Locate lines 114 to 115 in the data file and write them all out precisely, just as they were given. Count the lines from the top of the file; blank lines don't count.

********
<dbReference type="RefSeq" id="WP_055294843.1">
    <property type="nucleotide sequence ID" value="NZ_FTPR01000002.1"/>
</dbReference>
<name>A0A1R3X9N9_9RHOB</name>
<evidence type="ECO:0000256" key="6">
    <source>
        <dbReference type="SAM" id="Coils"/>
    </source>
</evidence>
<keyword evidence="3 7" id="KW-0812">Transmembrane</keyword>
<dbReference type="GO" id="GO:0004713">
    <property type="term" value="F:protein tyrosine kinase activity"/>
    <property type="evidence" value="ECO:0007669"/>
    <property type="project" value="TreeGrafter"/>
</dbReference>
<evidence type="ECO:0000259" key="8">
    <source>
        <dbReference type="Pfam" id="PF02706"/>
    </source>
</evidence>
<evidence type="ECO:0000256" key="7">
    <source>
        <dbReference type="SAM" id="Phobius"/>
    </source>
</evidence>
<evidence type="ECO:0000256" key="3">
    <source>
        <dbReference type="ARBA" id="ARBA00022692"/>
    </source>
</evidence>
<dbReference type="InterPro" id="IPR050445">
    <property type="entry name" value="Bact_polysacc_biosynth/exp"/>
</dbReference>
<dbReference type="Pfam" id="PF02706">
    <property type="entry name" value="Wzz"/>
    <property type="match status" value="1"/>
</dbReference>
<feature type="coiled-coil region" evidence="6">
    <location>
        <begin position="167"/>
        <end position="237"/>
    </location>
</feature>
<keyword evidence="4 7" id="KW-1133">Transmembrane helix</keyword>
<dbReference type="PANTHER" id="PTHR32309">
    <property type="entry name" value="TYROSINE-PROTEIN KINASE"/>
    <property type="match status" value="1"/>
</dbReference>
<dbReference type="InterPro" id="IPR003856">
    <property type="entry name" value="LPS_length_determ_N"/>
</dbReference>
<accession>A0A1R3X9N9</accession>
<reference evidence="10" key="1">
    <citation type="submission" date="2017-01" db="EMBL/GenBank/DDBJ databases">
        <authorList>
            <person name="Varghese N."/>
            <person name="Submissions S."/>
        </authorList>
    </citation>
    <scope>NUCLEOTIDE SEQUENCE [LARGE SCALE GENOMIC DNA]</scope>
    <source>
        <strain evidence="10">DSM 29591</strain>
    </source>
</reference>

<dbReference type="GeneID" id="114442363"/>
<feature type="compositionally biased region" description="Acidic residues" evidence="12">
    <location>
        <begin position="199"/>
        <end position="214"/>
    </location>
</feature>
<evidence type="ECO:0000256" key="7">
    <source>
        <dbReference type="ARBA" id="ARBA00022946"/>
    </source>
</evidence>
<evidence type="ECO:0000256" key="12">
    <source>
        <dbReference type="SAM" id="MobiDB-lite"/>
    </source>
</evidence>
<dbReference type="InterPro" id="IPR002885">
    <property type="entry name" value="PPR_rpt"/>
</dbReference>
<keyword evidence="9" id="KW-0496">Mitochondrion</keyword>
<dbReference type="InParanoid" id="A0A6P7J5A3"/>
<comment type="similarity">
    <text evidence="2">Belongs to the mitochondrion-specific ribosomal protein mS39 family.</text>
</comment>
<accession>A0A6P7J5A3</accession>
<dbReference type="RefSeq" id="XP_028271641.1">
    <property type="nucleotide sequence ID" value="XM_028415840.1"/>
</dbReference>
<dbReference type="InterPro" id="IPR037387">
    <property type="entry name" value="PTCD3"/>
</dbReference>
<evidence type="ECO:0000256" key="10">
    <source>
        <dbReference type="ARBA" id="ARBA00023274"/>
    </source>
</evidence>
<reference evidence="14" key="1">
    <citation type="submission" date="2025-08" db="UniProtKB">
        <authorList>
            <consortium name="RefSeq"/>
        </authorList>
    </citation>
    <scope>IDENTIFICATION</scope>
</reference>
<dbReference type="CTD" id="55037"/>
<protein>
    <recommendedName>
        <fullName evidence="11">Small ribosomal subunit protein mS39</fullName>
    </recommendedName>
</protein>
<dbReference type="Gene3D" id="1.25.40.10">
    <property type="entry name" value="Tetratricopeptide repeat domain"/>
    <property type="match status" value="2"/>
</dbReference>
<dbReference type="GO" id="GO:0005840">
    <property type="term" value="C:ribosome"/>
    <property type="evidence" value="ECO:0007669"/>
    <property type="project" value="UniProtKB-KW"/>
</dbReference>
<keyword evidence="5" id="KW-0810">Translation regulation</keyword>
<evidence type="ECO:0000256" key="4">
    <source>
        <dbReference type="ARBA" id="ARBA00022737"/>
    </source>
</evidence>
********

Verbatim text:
    </recommendedName>
</protein>